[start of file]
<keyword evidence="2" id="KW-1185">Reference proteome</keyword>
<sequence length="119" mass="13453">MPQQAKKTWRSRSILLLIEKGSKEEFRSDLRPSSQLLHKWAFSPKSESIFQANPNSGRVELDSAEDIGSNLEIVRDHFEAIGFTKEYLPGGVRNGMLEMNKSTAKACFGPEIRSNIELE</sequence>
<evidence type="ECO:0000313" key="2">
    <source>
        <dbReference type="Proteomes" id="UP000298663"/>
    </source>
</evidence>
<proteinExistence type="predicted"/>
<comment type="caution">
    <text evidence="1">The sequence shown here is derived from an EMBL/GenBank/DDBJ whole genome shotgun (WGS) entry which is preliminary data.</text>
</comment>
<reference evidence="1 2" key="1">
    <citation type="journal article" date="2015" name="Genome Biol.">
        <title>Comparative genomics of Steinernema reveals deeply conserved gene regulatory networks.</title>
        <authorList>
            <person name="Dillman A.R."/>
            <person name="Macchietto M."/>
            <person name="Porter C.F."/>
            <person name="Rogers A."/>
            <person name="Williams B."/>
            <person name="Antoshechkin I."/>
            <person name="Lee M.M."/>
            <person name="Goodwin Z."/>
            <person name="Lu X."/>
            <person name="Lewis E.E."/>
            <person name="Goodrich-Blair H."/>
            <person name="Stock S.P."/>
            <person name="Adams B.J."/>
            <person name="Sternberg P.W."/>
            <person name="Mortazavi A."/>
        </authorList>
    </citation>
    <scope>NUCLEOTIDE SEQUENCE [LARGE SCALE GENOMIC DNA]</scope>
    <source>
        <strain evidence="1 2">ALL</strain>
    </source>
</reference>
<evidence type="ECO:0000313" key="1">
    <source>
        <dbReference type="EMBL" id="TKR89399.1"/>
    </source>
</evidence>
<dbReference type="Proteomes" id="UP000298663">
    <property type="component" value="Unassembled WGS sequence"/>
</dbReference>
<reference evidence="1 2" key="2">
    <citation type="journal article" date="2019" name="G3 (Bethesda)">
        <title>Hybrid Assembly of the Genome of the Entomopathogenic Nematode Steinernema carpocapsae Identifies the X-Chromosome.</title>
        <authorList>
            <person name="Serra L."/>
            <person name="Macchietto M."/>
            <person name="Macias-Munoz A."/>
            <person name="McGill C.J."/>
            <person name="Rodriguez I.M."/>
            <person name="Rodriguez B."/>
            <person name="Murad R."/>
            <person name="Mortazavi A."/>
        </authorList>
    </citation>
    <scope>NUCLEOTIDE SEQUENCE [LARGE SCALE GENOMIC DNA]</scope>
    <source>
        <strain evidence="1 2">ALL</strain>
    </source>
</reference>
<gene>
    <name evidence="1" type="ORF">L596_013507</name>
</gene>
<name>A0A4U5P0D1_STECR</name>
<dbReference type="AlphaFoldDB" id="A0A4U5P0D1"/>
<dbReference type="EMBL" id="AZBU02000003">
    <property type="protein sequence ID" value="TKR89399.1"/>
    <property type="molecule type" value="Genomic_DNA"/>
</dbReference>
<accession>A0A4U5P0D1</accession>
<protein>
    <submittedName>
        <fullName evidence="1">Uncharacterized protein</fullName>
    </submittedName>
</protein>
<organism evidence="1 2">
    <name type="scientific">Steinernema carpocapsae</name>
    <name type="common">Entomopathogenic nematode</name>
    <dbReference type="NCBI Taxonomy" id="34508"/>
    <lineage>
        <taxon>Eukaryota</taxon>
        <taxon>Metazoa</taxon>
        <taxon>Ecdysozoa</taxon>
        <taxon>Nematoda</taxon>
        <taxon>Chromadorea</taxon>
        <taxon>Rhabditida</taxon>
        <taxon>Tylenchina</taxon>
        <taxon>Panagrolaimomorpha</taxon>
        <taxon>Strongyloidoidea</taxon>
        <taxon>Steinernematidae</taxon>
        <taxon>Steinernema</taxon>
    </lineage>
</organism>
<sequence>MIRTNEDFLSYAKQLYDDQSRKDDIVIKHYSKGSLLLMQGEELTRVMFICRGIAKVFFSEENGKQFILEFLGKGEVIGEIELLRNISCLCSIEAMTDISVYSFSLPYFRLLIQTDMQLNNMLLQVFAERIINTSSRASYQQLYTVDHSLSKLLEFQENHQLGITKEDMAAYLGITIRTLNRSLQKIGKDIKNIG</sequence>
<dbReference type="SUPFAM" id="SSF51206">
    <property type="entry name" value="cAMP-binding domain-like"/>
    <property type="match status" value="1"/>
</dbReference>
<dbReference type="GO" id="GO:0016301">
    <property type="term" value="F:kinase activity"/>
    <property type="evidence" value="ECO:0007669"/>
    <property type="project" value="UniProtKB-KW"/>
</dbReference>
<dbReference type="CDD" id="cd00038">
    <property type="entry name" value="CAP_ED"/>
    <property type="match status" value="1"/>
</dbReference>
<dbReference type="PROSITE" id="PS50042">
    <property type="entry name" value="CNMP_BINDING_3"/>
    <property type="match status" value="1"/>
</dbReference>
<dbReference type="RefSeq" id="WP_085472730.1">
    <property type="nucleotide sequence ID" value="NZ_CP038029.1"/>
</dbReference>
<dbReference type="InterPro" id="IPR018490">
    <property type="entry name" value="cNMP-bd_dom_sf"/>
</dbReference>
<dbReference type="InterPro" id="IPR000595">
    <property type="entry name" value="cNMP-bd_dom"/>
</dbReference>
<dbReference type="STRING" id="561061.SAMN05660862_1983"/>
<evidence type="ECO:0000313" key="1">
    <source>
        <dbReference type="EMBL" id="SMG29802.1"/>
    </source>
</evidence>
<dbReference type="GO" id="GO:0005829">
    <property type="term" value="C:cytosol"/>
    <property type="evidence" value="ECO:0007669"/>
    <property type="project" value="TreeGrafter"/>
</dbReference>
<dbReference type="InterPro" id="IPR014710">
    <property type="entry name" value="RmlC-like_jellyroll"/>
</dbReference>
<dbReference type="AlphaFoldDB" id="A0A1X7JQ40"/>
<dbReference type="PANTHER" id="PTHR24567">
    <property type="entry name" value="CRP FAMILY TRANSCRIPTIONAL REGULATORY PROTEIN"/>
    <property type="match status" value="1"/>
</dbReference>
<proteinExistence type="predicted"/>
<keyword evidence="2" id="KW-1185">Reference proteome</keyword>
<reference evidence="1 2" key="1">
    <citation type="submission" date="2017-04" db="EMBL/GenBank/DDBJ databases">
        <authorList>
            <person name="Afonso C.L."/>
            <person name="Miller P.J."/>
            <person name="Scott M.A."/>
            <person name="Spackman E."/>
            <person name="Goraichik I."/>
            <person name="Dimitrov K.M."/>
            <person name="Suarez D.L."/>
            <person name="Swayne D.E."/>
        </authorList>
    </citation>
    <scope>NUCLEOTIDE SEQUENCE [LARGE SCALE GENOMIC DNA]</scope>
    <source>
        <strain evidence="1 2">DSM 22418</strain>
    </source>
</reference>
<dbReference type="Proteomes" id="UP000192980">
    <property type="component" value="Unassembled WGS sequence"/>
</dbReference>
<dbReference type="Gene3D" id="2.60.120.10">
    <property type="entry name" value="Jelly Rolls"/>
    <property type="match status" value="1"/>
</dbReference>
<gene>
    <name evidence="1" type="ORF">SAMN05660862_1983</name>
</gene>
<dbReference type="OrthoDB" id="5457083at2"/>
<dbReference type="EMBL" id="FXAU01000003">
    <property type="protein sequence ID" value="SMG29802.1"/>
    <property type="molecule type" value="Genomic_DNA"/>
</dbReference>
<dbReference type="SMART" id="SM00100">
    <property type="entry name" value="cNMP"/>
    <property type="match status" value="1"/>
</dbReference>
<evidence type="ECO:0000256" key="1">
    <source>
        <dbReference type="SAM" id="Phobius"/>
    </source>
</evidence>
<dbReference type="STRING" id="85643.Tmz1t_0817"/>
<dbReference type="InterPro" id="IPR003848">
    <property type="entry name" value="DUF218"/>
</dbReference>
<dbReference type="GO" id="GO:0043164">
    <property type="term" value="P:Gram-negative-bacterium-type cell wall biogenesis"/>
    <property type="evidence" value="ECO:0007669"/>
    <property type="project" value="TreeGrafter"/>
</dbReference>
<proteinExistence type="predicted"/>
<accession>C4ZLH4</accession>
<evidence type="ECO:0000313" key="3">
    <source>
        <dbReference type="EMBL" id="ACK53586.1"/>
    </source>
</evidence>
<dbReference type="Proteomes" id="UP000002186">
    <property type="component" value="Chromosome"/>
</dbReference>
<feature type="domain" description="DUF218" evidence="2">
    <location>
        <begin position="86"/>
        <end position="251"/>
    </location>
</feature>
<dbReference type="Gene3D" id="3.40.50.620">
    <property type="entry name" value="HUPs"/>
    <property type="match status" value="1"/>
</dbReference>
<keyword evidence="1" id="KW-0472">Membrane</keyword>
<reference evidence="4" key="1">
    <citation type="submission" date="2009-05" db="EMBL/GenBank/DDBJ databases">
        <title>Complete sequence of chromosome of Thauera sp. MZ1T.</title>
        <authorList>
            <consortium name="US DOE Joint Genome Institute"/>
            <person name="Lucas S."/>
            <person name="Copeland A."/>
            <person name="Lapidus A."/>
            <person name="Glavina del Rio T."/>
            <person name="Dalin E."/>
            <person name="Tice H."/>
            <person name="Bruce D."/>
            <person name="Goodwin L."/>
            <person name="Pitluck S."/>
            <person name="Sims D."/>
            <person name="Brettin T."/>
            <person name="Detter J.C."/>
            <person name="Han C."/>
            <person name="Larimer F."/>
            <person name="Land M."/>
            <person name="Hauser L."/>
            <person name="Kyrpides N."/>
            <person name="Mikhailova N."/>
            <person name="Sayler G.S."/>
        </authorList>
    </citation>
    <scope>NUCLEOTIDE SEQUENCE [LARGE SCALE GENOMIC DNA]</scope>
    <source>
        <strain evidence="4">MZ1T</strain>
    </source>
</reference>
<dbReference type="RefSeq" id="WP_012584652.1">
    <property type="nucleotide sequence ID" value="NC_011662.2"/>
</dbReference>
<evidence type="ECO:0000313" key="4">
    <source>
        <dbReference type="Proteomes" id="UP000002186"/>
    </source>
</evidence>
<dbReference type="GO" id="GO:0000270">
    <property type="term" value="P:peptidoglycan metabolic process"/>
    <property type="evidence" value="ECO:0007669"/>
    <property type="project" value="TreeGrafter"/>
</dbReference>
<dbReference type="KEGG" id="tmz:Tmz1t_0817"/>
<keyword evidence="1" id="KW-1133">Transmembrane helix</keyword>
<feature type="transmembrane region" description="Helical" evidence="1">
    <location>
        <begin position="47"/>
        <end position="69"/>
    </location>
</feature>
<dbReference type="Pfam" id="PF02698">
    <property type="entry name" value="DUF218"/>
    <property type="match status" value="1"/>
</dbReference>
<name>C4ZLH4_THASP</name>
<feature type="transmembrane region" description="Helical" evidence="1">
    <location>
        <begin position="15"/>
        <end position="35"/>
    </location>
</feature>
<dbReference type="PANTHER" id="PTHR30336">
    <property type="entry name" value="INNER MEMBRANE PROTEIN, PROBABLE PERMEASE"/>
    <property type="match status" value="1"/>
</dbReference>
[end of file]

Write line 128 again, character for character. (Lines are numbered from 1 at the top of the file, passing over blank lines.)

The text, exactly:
        <dbReference type="EMBL" id="SMG29802.1"/>